Understanding the Concept of Herd Immunity
Our immunity is what decides the extent to which we fall sick - low immunity means high risk of attracting all kinds of health problems. However, in this article, our specific focus is not ‘immunity’ but rather, ‘herd immunity’, a term which we have all heard of a lot in the post-COVID world that we live in.
When the coronavirus first hit China and then started to spread, almost all of us had normal or low immunity levels. This posed as a great breeding ground for the virus to grow and expand to different parts of the world. This brings us to the main point of this article. How can we develop immunity to become resistant to this virus and its many strains.
What is Herd Immunity?Herd immunity or population immunity refers to the indirect protection or resistance that we develop from certain infections or diseases. It happens when a population of people is immune from an infection, either via a vaccination or through developed immunity. As per WHO, it is always a better idea to develop herd immunity through vaccinations instead of letting the virus or infection spread throughout the population and then wait for immunity to develop, as this can lead to many deaths and serious cases.
WHO further suggests that herd immunity against COVID-19 should be achieved by preventing cases of infection through vaccinations. Vaccines or shots work towards protecting us by training our immune system to create proteins, also known as antibodies, to fight the infection. The reason why it is preferred is because vaccines do the same for herd immunity that a full blown spread of a pandemic can - only without making people sick. These vaccines can protect the people from getting infected and by preventing the passing of the pathogen.
To Further Understand Herd ImmunityLet’s consider an example of what herd immunity can look like. Suppose 85 percent of a country’s population becomes immune to a certain type of virus, it would mean that 4 out of every 5 people won’t get sick even after encountering someone with the disease or virus. This would result in disease control.
For a population to attain herd immunity, in case of a seriously contagious infection, around 50 to 90 percent of the people need to be immune before the infection rates start falling on the curve. This is what had happened during the outbreak of Zika virus in Brazil when after two years of the outbreak, 63 percent of the population had been exposed to the virus and hence the whole community reached a point of herd immunity.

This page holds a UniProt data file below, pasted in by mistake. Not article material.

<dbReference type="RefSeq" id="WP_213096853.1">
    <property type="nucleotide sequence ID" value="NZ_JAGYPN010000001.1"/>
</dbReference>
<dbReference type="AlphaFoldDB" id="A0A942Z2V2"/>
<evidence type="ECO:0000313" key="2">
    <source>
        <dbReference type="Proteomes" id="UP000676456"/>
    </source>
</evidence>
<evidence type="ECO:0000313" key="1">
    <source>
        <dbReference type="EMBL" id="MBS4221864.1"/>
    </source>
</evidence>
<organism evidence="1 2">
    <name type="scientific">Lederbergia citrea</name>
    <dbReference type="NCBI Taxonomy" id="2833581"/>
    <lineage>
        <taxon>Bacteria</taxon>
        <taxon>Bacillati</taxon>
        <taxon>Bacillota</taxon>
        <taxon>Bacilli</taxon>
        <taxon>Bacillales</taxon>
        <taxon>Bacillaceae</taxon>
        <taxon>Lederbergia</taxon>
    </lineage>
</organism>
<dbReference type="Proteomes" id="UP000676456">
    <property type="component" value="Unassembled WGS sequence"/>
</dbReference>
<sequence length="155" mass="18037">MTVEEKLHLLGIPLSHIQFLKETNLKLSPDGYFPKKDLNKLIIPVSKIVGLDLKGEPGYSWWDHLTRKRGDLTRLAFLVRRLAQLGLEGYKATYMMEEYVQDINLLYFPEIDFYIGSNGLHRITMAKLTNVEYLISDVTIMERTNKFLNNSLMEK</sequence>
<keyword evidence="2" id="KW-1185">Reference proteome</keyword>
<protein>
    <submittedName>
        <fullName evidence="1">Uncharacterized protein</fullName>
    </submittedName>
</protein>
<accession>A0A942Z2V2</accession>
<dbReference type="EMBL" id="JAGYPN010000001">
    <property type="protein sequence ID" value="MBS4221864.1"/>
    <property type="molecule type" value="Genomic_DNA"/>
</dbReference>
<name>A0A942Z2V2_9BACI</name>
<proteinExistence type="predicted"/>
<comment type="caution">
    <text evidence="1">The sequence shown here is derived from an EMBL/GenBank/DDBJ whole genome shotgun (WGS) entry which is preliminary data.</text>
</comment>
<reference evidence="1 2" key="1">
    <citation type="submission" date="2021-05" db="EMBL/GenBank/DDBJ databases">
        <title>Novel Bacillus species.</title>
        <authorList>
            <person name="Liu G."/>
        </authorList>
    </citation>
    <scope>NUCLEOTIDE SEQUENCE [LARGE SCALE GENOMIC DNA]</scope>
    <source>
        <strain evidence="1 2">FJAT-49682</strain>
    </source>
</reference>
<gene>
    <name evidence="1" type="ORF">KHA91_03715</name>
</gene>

Does Herd Immunity Work?Herd immunity works for various illnesses, as research and surveys across the globe suggest. In Norway, people developed herd immunity to the N1H1 virus or swine flu, with proper vaccinations and natural immunity. In the following years, Norway also projected fewer cases of deaths due to influenza because of the increased immunity. While herd immunity can stop the spread of a disease or infection, it can also change without anyone knowing. This is to say it may not always offer protection against all diseases. Some illnesses can only be efficiently prevented by vaccines or proper treatments - one example of it would be tetanus as it spreads in your environment and not through human contact.
It is important to get daily vaccinations as prescribed for even herd immunity to build in a particular place - while it may not protect each and every individual, it will surely help control the spread of disease.
● Coronavirus disease (COVID-19): Herd immunity, lockdowns and COVID-19 (https://www.who.int/news-room/q-a-detail/herd-immunity-lockdowns-and-covid-19)
● Is the end of Zika nigh? How populations develop immunity (https://sph.med.unsw.edu.au/news/end-zika-nigh-how-populations-develop-immunity)
● Randolph HE, Barreiro LB. Herd Immunity: Understanding COVID-19. Immunity. 2020;52(5):737-741. doi:10.1016/j.immuni.2020.04.012 (https://www.ncbi.nlm.nih.gov/pmc/articles/PMC7236739/)
● Herd immunity and COVID-19 (coronavirus): What you need to know (https://www.mayoclinic.org/diseases-conditions/coronavirus/in-depth/herd-immunity-and-coronavirus/art-20486808)
● John TJ, Samuel R. Herd immunity and herd effect: new insights and definitions. Eur J Epidemiol. 2000;16(7):601-6. doi: 10.1023/a:1007626510002. PMID: 11078115. (https://pubmed.ncbi.nlm.nih.gov/11078115/)
● Community Immunity: How Vaccines Protect Us All (https://newsinhealth.nih.gov/2011/10/community-immunity)
● Medley GF. Herd immunity confusion. Lancet. 2020;396(10263):1634-1635. doi:10.1016/S0140-6736(20)32167-X (https://www.ncbi.nlm.nih.gov/pmc/articles/PMC7581340/)
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